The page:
This week, NBC’s weight loss reality show “The Biggest Loser” crowned its most recent winner, Rachel Fredrickson, for shedding the most pounds during the television challenge. But Fredrickson’s big reveal — she ultimately dropped from 260 pounds down to 105, losing nearly 60 percent of her total body weight — was greeted with considerable criticism.
The show’s hosts, Jillian Michaels and Bob Harper, appeared to be visibly uncomfortable when they saw Fredrickson’s new body. Viewers thought she looked gaunt, wondered if her dramatic transformation could possibly be healthy, and questioned why she was allowed to lose so much weight.
“It’s easy to see that Frederickson looks unhealthy,” TIME noted. “There was nothing athletic about the waif-thin appearance of Rachel tonight,” a diet blogger wrote. “There needs to be a red line that disqualifies finalists for too much weight loss based on a minimum BMI threshold,” one Twitter user suggested. A Change.org petition is now demanding that NBC strip Fredickson of her $250,000 prize, urging the network not to “award her for anorexic behaviors.”
Fredrickson, for her part, has confirmed that she’s “extremely proud” of the way she lost the weight on the show. She said she adhered to a 1,600 calorie diet under medical supervision while sticking to a regimented workout plan.
As a whole, “The Biggest Loser” has come under considerable fire for promoting an unrealistic image of weight loss, particularly since many contestants end up gaining much of the weight back after the show ends. Normal Americans don’t have time to make losing weight their full-time job, a lifestyle that simply can’t be sustained outside of reality television. And critics point out that dangling a cash prize in front of contestants drives them to go to extreme lengths, seeking weight loss at any cost. Indeed, the direct correlation between “weight” and “health” tends to be exaggerated, and shows like “The Biggest Loser” play into that oversimplified worldview.
But those are bigger problems with the show’s executives, societal assumptions about weight, and media representations of bodies — not something that’s specific to Fredrickson herself, who was simply playing the game in a competition that’s already well-established. In fact, some medical professionals and anorexia prevention advocates are warning that the harsh public backlash to the show’s most recent winner could actually be misguided.
Dr. Janey Pratt, the co-director of the Massachusetts General Hospital Weight Center, points out that it’s possible for contestants like Fredrickson to safely drop so many pounds in a controlled environment with the help of medical professionals. “If she lost it and she’s not malnourished, then there’s nothing wrong with it,” Pratt told the Today Show. “You can lose weight that quickly safely, but it’s a full-time job, which is what ‘The Biggest Loser’ is. It’s not what we usually see. It’s not common but it can happen.”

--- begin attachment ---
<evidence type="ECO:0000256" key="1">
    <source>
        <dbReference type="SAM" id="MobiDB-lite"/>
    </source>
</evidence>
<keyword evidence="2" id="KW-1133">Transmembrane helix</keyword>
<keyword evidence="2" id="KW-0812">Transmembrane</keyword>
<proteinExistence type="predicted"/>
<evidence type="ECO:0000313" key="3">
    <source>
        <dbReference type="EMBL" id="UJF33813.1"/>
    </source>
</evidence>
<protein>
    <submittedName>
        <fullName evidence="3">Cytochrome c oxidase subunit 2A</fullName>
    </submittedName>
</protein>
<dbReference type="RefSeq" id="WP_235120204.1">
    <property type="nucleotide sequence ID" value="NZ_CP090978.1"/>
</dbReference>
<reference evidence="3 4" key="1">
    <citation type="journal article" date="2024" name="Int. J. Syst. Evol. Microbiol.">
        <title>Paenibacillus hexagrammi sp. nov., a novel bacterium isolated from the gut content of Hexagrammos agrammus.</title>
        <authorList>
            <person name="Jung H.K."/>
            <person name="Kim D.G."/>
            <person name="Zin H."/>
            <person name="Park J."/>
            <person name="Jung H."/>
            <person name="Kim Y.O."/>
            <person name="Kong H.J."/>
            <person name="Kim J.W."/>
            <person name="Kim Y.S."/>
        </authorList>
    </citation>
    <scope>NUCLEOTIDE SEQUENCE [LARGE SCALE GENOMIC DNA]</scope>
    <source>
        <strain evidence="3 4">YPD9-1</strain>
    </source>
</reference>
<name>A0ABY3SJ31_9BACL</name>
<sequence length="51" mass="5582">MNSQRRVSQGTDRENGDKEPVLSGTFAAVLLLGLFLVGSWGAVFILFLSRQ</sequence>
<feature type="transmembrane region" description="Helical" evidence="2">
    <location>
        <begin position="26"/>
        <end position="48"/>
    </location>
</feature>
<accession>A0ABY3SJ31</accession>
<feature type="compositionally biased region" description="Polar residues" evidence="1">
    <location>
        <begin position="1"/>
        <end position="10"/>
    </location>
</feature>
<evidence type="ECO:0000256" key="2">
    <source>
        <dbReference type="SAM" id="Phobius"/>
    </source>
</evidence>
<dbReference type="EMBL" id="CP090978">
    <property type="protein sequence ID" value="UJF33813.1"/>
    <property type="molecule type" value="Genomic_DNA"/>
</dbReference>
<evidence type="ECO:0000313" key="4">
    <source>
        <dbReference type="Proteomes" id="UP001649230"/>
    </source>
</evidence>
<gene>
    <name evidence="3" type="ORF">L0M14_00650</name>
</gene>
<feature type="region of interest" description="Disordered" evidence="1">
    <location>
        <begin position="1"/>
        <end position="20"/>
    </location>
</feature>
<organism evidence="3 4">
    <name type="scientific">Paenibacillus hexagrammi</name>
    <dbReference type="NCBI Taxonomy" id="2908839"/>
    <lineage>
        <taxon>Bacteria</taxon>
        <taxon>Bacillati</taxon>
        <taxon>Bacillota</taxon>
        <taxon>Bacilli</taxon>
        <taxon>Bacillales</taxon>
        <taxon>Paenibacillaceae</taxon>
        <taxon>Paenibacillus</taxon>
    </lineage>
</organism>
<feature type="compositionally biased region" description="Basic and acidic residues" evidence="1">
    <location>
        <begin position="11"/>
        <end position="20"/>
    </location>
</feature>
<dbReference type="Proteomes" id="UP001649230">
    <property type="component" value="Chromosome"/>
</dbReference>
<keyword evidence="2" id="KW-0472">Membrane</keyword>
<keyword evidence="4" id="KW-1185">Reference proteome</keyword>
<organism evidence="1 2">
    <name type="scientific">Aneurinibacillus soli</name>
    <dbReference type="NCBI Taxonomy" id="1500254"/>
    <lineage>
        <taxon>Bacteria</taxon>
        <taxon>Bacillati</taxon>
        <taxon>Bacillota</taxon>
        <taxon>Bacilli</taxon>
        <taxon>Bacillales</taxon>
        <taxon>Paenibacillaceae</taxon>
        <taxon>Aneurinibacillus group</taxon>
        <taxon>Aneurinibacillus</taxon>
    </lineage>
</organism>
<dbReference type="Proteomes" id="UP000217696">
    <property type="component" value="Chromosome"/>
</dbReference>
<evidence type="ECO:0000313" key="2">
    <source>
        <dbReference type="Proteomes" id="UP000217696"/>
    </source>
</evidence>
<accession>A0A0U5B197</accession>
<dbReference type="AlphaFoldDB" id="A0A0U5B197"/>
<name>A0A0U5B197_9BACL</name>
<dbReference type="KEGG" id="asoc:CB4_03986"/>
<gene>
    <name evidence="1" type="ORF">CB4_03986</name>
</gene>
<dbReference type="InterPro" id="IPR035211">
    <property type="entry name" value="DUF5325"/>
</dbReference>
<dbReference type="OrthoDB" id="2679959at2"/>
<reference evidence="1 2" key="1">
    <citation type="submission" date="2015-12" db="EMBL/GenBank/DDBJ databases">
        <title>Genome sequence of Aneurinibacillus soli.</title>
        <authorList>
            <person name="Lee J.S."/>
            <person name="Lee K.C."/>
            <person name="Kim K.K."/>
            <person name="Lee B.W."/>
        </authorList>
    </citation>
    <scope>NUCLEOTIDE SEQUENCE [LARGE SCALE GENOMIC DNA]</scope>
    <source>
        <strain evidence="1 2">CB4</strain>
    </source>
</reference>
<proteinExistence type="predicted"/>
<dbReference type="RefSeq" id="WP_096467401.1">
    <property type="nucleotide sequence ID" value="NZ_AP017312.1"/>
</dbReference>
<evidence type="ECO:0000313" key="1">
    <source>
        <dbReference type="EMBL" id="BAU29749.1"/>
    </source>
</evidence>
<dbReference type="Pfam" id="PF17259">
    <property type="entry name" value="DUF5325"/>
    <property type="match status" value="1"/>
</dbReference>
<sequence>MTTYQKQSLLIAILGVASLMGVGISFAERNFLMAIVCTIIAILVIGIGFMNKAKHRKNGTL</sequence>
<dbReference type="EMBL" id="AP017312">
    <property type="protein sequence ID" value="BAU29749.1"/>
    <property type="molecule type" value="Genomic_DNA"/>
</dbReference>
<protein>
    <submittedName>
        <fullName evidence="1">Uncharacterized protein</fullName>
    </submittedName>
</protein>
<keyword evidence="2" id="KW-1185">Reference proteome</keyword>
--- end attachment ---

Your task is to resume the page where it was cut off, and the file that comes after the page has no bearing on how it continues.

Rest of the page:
One nutritionist explained to CBS News that although it’s certainly valid to have concerns about rapid weight loss, and unrealistic media depictions of crash diets, it’s not actually possible for outside observers to discern whether or not Fredrickson is healthy. Although BMI is one indicator of health, it’s not the only one, and it typically needs to be put into context. There’s no way for viewers to know what Fredrickson’s exercise regimen is like, or how many nutrients she’s taking in.
And criticizing Fredrickson’s appearance now that she’s lost so much weight may not actually be any more sensitive than criticizing her body before she appeared on the show. It threatens to reinforce the idea that women can never get it right. Particularly when it comes to media depictions of women’s bodies, public figures are always treading a fine line between too thin, too heavy, too fake, and too realistic. The range in which women’s weight is deemed acceptable is increasingly narrow — and that’s largely a product of much bigger structural issues in the fashion industry, not because of individual women like Fredrickson.
“We are just obsessed with body size, women particularly. There’s just tremendous body dissatisfaction,” Joanne Ikeda, a dietitian who used to teach nutritional sciences, told the AP. “I’m sure even if she was the exact right size, someone wouldn’t like the look of her fingers or the length of her hair.”
Copyright 2014 LA Progressive